Birmingham news More car parking spaces disappear for another parklet as Opus restaurant closes PremierLeague-News.Com
PremierLeague-News.Com - As the Clean Air Zone approaches and more Birmingham city centre car parking spaces disappear just yards from Opus restaurant which has closed after 16 years, complete our 'Yes' or 'No' Parklet Poll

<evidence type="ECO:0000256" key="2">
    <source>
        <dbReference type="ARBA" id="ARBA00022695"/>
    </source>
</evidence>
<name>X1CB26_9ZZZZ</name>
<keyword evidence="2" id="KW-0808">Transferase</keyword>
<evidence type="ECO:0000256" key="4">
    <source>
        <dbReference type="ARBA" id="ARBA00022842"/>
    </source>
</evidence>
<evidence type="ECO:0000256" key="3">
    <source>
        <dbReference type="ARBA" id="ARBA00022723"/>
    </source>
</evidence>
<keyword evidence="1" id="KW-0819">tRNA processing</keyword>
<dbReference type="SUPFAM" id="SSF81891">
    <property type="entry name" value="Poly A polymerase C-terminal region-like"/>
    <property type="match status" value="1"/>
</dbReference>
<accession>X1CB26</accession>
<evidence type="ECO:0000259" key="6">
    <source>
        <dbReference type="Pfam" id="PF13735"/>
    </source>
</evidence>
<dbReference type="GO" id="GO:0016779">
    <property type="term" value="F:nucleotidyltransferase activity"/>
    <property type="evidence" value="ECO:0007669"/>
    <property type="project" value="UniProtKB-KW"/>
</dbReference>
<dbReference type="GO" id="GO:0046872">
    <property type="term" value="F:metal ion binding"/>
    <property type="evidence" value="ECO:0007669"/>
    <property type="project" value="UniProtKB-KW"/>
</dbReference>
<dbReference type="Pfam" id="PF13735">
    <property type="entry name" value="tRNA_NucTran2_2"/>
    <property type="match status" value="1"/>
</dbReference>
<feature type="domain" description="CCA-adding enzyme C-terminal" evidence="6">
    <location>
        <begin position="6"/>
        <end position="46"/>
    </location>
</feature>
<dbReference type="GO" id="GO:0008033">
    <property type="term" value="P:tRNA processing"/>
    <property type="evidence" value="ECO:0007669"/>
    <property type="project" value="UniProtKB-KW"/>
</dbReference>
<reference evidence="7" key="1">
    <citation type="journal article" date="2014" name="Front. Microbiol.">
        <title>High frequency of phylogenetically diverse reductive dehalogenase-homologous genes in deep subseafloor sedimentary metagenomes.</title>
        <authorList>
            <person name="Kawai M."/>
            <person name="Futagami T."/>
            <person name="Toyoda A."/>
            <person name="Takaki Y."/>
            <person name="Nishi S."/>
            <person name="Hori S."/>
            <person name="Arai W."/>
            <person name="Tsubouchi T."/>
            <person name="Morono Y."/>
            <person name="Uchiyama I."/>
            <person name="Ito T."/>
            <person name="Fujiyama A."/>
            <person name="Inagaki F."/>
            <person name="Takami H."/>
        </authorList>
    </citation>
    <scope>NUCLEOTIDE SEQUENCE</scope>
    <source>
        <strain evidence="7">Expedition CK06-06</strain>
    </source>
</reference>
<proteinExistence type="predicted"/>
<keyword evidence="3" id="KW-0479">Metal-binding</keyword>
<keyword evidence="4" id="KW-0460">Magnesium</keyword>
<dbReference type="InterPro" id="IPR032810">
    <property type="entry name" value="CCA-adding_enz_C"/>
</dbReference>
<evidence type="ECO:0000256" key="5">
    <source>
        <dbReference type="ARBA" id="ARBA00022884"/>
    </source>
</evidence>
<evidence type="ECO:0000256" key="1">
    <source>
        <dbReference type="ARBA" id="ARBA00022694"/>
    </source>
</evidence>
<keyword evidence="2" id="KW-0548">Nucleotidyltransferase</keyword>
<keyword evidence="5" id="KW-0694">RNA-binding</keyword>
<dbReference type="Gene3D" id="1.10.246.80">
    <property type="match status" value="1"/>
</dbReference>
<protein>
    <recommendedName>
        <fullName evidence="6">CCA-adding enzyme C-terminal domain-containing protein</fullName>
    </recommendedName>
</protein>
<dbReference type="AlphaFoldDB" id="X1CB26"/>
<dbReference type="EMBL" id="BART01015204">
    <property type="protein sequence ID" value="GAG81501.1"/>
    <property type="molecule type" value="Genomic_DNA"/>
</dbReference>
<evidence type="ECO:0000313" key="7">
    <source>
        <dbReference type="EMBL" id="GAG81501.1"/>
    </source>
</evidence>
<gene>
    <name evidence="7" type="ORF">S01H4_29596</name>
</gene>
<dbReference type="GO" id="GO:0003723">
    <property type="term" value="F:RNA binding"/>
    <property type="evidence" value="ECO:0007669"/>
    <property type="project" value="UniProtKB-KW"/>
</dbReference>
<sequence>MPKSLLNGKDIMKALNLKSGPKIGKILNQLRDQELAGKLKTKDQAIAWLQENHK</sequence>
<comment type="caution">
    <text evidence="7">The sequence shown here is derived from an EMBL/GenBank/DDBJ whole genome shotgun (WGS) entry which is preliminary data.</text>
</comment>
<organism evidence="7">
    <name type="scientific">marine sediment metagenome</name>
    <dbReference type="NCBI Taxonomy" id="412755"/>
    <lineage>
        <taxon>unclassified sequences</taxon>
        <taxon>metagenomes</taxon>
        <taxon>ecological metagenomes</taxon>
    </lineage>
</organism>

PremierLeague-News.Com - Breaking Sport Transfer News ! Another new parklet has been installed in Birmingham city centre - showing how the city is moving towards becoming a 'Clean Air Zone' in more ways than one. The hospitality hideaways cum open-air office meeting spaces are being introduced in a bid to enable social distancing and to help venues to recover. The latest parklet has been installed outside the 1901 Old Royal pub on Church Street, one of the city centre's most beautiful Grade II buildings. Since the first roofless parklet was introduced in Waterloo Street last August, others have been installed including one on Colmore Row, Barwick Street and higher up on Church Street next to the Hotel Du Vin. A new parklet has arrived on Church Street outside of the Old Royal pub in the heart of Birmingham city centre's Colmore Business Improvement District (Image: Graham Young / BirminghamLive) With less than three weeks to go before the Clean Air Zone goes live on June 1, the latest installation has again been stocked with flowers and shrubs by Cofton Nurseries. The new location is little more than 100 yards from Opus Restaurant, which announced this week it was set to close permanently after 16 years, prompting comments that it was " a great loss for Birmingham." Since each parklet typically takes up the equivalent of two or three on-street car parking spaces, more than a dozen spaces have now been lost. What they said When the Waterloo Street parklet was opened, Colmore BID said: "It has capacity for around 20 people within four defined areas; seating with a low table for coffee and drinks, an area for dining with a high table, standing room only and an area that has been specifically designed to be accessible for wheelchair users. "Located across two parking bays outside of Purecraft Bar and Kitchen, the area features raised seating amongst timber walls, providing additional protection from highway traffic. "(They will) provide nearby hospitality venues with more facilities to serve customers. Opus, Cornwall Street on May 13 - the day after the restaurant revealed it would not be reopening once life tries to return to normal after the Covid-19 pandemic (Image: Graham Young / BirminghamLive) "The new community space, which is located on Waterloo Street outside Purecraft Bar and Kitchen, is part of a larger scheme to support the District’s leisure and hospitality industry that has suffered tremendously during lockdown." Michele Wilby, CEO of Colmore BID, said: "“The spaces aren’t just for use by people visiting nearby venues though. You can have meetings with colleagues, catch up with friends or even take your own packed lunch out there. poll loading Will introducing parklets and reducing car parking spaces in a Clean Air Zone help to save pubs and restaurants in Birmingham city centre? 0+ VOTES SO FAR Yes No "We want these spaces to become a permanent feature within the city and have plans for many many more.” Following the introduction of four more in September, Michele added: “We’ve had some truly fantastic feedback both from businesses and people making use of the scheme and it’s great to see them being used not only for a drink and a bite to eat, but also people hosting outdoor meetings and just generally taking time for themselves." In January this year following the introduction of lockdown, Colmore BID said it was having to close them temporarily. Opus, Cornwall Street on May 13 - the day after the restaurant revealed it would not be reopening once life tries to return to normal after the Covid-19 pandemic (Image: Graham Young / BirminghamLive) It said: "While we are saddened that we have had to take this action, it is in the best interest of those living, working and visiting the District, in order to keep them safe. "These measures will be reviewed in line with Government guidance and we hope we can welcome back patrons soon." They have now been reopened and more are being 'planted' on the city's streets.